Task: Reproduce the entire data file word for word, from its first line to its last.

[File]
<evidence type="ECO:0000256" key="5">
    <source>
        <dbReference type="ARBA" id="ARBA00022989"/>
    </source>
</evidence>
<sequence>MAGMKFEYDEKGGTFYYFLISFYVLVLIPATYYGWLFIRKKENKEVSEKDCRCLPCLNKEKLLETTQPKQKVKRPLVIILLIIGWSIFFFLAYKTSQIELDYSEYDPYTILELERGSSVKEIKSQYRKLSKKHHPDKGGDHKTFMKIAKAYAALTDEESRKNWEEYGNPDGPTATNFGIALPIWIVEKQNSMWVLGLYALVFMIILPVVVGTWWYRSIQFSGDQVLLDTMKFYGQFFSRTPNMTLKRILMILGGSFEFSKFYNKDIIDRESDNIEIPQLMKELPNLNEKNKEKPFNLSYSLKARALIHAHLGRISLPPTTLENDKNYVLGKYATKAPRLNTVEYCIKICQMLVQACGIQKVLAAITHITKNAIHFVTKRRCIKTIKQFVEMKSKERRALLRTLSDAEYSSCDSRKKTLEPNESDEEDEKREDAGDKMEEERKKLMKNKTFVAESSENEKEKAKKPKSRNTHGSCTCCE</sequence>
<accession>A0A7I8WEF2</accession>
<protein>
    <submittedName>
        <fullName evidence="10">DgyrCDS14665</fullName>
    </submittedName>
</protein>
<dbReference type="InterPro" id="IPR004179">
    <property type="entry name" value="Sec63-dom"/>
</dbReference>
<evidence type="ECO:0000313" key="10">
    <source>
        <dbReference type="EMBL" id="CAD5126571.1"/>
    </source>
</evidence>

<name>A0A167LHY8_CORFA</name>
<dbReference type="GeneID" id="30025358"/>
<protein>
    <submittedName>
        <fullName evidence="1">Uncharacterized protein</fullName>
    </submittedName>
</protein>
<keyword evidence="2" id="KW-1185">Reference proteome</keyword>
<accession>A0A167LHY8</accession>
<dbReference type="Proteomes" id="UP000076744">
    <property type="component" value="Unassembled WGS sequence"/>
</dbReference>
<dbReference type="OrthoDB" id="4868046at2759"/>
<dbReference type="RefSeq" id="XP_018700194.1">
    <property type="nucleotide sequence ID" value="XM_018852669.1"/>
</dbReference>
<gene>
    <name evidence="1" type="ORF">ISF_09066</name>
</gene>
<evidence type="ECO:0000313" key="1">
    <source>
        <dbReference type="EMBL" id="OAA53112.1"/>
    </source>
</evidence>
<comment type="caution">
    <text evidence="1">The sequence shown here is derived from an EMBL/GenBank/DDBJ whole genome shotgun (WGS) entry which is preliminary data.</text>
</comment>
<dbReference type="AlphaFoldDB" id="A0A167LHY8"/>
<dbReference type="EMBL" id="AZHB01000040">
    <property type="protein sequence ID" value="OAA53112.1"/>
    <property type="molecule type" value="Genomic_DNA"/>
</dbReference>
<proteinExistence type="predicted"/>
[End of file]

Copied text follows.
<evidence type="ECO:0000256" key="5">
    <source>
        <dbReference type="ARBA" id="ARBA00022989"/>
    </source>
</evidence>
<sequence>MAGMKFEYDEKGGTFYYFLISFYVLVLIPATYYGWLFIRKKENKEVSEKDCRCLPCLNKEKLLETTQPKQKVKRPLVIILLIIGWSIFFFLAYKTSQIELDYSEYDPYTILELERGSSVKEIKSQYRKLSKKHHPDKGGDHKTFMKIAKAYAALTDEESRKNWEEYGNPDGPTATNFGIALPIWIVEKQNSMWVLGLYALVFMIILPVVVGTWWYRSIQFSGDQVLLDTMKFYGQFFSRTPNMTLKRILMILGGSFEFSKFYNKDIIDRESDNIEIPQLMKELPNLNEKNKEKPFNLSYSLKARALIHAHLGRISLPPTTLENDKNYVLGKYATKAPRLNTVEYCIKICQMLVQACGIQKVLAAITHITKNAIHFVTKRRCIKTIKQFVEMKSKERRALLRTLSDAEYSSCDSRKKTLEPNESDEEDEKREDAGDKMEEERKKLMKNKTFVAESSENEKEKAKKPKSRNTHGSCTCCE</sequence>
<accession>A0A7I8WEF2</accession>
<protein>
    <submittedName>
        <fullName evidence="10">DgyrCDS14665</fullName>
    </submittedName>
</protein>
<dbReference type="InterPro" id="IPR004179">
    <property type="entry name" value="Sec63-dom"/>
</dbReference>
<evidence type="ECO:0000313" key="10">
    <source>
        <dbReference type="EMBL" id="CAD5126571.1"/>
    </source>
</evidence>

<name>A0A167LHY8_CORFA</name>
<dbReference type="GeneID" id="30025358"/>
<protein>
    <submittedName>
        <fullName evidence="1">Uncharacterized protein</fullName>
    </submittedName>
</protein>
<keyword evidence="2" id="KW-1185">Reference proteome</keyword>
<accession>A0A167LHY8</accession>
<dbReference type="Proteomes" id="UP000076744">
    <property type="component" value="Unassembled WGS sequence"/>
</dbReference>
<dbReference type="OrthoDB" id="4868046at2759"/>
<dbReference type="RefSeq" id="XP_018700194.1">
    <property type="nucleotide sequence ID" value="XM_018852669.1"/>
</dbReference>
<gene>
    <name evidence="1" type="ORF">ISF_09066</name>
</gene>
<evidence type="ECO:0000313" key="1">
    <source>
        <dbReference type="EMBL" id="OAA53112.1"/>
    </source>
</evidence>
<comment type="caution">
    <text evidence="1">The sequence shown here is derived from an EMBL/GenBank/DDBJ whole genome shotgun (WGS) entry which is preliminary data.</text>
</comment>
<dbReference type="AlphaFoldDB" id="A0A167LHY8"/>
<dbReference type="EMBL" id="AZHB01000040">
    <property type="protein sequence ID" value="OAA53112.1"/>
    <property type="molecule type" value="Genomic_DNA"/>
</dbReference>
<proteinExistence type="predicted"/>